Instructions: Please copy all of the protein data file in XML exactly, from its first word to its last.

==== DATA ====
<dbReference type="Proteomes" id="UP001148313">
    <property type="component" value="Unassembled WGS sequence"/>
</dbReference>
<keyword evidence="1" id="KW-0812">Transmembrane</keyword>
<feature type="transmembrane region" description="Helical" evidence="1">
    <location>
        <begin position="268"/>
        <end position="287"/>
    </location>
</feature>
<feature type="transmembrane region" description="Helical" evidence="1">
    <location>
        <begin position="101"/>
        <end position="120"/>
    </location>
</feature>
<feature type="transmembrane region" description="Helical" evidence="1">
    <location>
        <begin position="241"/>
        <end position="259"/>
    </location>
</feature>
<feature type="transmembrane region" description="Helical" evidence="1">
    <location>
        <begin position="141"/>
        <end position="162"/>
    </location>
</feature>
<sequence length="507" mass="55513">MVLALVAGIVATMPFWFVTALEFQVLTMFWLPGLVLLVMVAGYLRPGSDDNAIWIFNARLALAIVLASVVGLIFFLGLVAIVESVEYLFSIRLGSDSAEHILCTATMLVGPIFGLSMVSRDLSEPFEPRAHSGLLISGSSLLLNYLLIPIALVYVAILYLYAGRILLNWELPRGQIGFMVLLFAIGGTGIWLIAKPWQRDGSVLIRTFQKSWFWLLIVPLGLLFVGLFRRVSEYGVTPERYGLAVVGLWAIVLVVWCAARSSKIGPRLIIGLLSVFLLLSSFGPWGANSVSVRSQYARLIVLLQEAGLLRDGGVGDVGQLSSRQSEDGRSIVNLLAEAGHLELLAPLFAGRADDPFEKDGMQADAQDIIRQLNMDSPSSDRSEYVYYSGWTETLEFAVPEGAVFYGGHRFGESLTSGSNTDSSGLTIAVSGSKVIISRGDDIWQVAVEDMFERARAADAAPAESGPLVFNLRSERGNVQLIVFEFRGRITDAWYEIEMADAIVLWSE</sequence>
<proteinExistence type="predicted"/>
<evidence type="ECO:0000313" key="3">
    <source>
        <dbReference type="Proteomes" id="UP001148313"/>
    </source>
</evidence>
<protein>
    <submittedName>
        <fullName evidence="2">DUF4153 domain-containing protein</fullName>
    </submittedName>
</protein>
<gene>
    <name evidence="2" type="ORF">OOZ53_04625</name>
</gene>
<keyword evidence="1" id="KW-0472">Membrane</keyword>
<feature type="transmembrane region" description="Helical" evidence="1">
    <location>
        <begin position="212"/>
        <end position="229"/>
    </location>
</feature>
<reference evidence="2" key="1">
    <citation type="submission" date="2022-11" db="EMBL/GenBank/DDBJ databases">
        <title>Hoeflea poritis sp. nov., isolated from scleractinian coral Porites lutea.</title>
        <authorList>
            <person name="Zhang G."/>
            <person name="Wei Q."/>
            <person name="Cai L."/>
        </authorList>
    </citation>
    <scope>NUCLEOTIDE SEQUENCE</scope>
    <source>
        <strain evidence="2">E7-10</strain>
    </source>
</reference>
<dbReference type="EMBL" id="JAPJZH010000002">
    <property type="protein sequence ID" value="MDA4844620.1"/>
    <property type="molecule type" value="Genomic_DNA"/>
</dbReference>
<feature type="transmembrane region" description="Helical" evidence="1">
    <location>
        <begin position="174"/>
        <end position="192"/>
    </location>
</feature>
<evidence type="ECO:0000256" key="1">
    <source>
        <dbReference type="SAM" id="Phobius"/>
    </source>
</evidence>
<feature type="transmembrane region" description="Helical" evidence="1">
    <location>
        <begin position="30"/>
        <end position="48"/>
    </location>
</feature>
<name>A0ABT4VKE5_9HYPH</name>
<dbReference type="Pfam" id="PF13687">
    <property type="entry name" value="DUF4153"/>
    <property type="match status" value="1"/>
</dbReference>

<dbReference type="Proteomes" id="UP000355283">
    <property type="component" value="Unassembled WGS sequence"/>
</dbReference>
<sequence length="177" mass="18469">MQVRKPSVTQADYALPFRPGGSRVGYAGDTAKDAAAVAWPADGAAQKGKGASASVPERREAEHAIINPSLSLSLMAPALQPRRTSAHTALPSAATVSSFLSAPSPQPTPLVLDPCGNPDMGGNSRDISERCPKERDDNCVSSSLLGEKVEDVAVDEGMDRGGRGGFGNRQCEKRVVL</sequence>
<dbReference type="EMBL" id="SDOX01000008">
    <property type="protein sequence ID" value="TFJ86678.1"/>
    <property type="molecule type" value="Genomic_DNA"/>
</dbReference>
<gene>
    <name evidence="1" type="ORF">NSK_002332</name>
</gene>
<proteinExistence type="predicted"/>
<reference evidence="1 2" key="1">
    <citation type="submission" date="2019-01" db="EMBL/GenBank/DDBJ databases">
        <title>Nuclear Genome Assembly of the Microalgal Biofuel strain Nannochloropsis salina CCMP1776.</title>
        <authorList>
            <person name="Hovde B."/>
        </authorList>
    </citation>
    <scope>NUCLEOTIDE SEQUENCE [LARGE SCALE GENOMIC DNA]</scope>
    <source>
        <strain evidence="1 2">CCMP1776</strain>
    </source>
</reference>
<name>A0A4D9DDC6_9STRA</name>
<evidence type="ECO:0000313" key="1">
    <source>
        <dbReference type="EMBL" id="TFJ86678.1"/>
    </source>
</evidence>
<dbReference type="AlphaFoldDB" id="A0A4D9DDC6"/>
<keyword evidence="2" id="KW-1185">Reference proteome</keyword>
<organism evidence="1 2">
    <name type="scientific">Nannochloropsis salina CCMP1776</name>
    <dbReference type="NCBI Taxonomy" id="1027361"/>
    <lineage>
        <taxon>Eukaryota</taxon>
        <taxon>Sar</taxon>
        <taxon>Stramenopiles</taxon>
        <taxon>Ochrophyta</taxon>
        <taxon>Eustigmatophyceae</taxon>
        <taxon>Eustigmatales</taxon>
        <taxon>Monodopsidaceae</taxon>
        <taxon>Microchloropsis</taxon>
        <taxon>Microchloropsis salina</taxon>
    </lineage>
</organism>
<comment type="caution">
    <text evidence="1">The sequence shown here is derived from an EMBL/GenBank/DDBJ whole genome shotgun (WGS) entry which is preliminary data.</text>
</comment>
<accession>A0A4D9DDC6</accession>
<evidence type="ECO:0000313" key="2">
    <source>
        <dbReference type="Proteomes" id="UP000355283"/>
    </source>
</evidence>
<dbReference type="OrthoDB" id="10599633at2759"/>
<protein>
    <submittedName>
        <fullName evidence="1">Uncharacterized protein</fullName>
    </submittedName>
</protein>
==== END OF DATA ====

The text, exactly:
<dbReference type="Proteomes" id="UP001148313">
    <property type="component" value="Unassembled WGS sequence"/>
</dbReference>
<keyword evidence="1" id="KW-0812">Transmembrane</keyword>
<feature type="transmembrane region" description="Helical" evidence="1">
    <location>
        <begin position="268"/>
        <end position="287"/>
    </location>
</feature>
<feature type="transmembrane region" description="Helical" evidence="1">
    <location>
        <begin position="101"/>
        <end position="120"/>
    </location>
</feature>
<feature type="transmembrane region" description="Helical" evidence="1">
    <location>
        <begin position="241"/>
        <end position="259"/>
    </location>
</feature>
<feature type="transmembrane region" description="Helical" evidence="1">
    <location>
        <begin position="141"/>
        <end position="162"/>
    </location>
</feature>
<sequence length="507" mass="55513">MVLALVAGIVATMPFWFVTALEFQVLTMFWLPGLVLLVMVAGYLRPGSDDNAIWIFNARLALAIVLASVVGLIFFLGLVAIVESVEYLFSIRLGSDSAEHILCTATMLVGPIFGLSMVSRDLSEPFEPRAHSGLLISGSSLLLNYLLIPIALVYVAILYLYAGRILLNWELPRGQIGFMVLLFAIGGTGIWLIAKPWQRDGSVLIRTFQKSWFWLLIVPLGLLFVGLFRRVSEYGVTPERYGLAVVGLWAIVLVVWCAARSSKIGPRLIIGLLSVFLLLSSFGPWGANSVSVRSQYARLIVLLQEAGLLRDGGVGDVGQLSSRQSEDGRSIVNLLAEAGHLELLAPLFAGRADDPFEKDGMQADAQDIIRQLNMDSPSSDRSEYVYYSGWTETLEFAVPEGAVFYGGHRFGESLTSGSNTDSSGLTIAVSGSKVIISRGDDIWQVAVEDMFERARAADAAPAESGPLVFNLRSERGNVQLIVFEFRGRITDAWYEIEMADAIVLWSE</sequence>
<proteinExistence type="predicted"/>
<evidence type="ECO:0000313" key="3">
    <source>
        <dbReference type="Proteomes" id="UP001148313"/>
    </source>
</evidence>
<protein>
    <submittedName>
        <fullName evidence="2">DUF4153 domain-containing protein</fullName>
    </submittedName>
</protein>
<gene>
    <name evidence="2" type="ORF">OOZ53_04625</name>
</gene>
<keyword evidence="1" id="KW-0472">Membrane</keyword>
<feature type="transmembrane region" description="Helical" evidence="1">
    <location>
        <begin position="212"/>
        <end position="229"/>
    </location>
</feature>
<reference evidence="2" key="1">
    <citation type="submission" date="2022-11" db="EMBL/GenBank/DDBJ databases">
        <title>Hoeflea poritis sp. nov., isolated from scleractinian coral Porites lutea.</title>
        <authorList>
            <person name="Zhang G."/>
            <person name="Wei Q."/>
            <person name="Cai L."/>
        </authorList>
    </citation>
    <scope>NUCLEOTIDE SEQUENCE</scope>
    <source>
        <strain evidence="2">E7-10</strain>
    </source>
</reference>
<dbReference type="EMBL" id="JAPJZH010000002">
    <property type="protein sequence ID" value="MDA4844620.1"/>
    <property type="molecule type" value="Genomic_DNA"/>
</dbReference>
<feature type="transmembrane region" description="Helical" evidence="1">
    <location>
        <begin position="174"/>
        <end position="192"/>
    </location>
</feature>
<evidence type="ECO:0000256" key="1">
    <source>
        <dbReference type="SAM" id="Phobius"/>
    </source>
</evidence>
<feature type="transmembrane region" description="Helical" evidence="1">
    <location>
        <begin position="30"/>
        <end position="48"/>
    </location>
</feature>
<name>A0ABT4VKE5_9HYPH</name>
<dbReference type="Pfam" id="PF13687">
    <property type="entry name" value="DUF4153"/>
    <property type="match status" value="1"/>
</dbReference>

<dbReference type="Proteomes" id="UP000355283">
    <property type="component" value="Unassembled WGS sequence"/>
</dbReference>
<sequence length="177" mass="18469">MQVRKPSVTQADYALPFRPGGSRVGYAGDTAKDAAAVAWPADGAAQKGKGASASVPERREAEHAIINPSLSLSLMAPALQPRRTSAHTALPSAATVSSFLSAPSPQPTPLVLDPCGNPDMGGNSRDISERCPKERDDNCVSSSLLGEKVEDVAVDEGMDRGGRGGFGNRQCEKRVVL</sequence>
<dbReference type="EMBL" id="SDOX01000008">
    <property type="protein sequence ID" value="TFJ86678.1"/>
    <property type="molecule type" value="Genomic_DNA"/>
</dbReference>
<gene>
    <name evidence="1" type="ORF">NSK_002332</name>
</gene>
<proteinExistence type="predicted"/>
<reference evidence="1 2" key="1">
    <citation type="submission" date="2019-01" db="EMBL/GenBank/DDBJ databases">
        <title>Nuclear Genome Assembly of the Microalgal Biofuel strain Nannochloropsis salina CCMP1776.</title>
        <authorList>
            <person name="Hovde B."/>
        </authorList>
    </citation>
    <scope>NUCLEOTIDE SEQUENCE [LARGE SCALE GENOMIC DNA]</scope>
    <source>
        <strain evidence="1 2">CCMP1776</strain>
    </source>
</reference>
<name>A0A4D9DDC6_9STRA</name>
<evidence type="ECO:0000313" key="1">
    <source>
        <dbReference type="EMBL" id="TFJ86678.1"/>
    </source>
</evidence>
<dbReference type="AlphaFoldDB" id="A0A4D9DDC6"/>
<keyword evidence="2" id="KW-1185">Reference proteome</keyword>
<organism evidence="1 2">
    <name type="scientific">Nannochloropsis salina CCMP1776</name>
    <dbReference type="NCBI Taxonomy" id="1027361"/>
    <lineage>
        <taxon>Eukaryota</taxon>
        <taxon>Sar</taxon>
        <taxon>Stramenopiles</taxon>
        <taxon>Ochrophyta</taxon>
        <taxon>Eustigmatophyceae</taxon>
        <taxon>Eustigmatales</taxon>
        <taxon>Monodopsidaceae</taxon>
        <taxon>Microchloropsis</taxon>
        <taxon>Microchloropsis salina</taxon>
    </lineage>
</organism>
<comment type="caution">
    <text evidence="1">The sequence shown here is derived from an EMBL/GenBank/DDBJ whole genome shotgun (WGS) entry which is preliminary data.</text>
</comment>
<accession>A0A4D9DDC6</accession>
<evidence type="ECO:0000313" key="2">
    <source>
        <dbReference type="Proteomes" id="UP000355283"/>
    </source>
</evidence>
<dbReference type="OrthoDB" id="10599633at2759"/>
<protein>
    <submittedName>
        <fullName evidence="1">Uncharacterized protein</fullName>
    </submittedName>
</protein>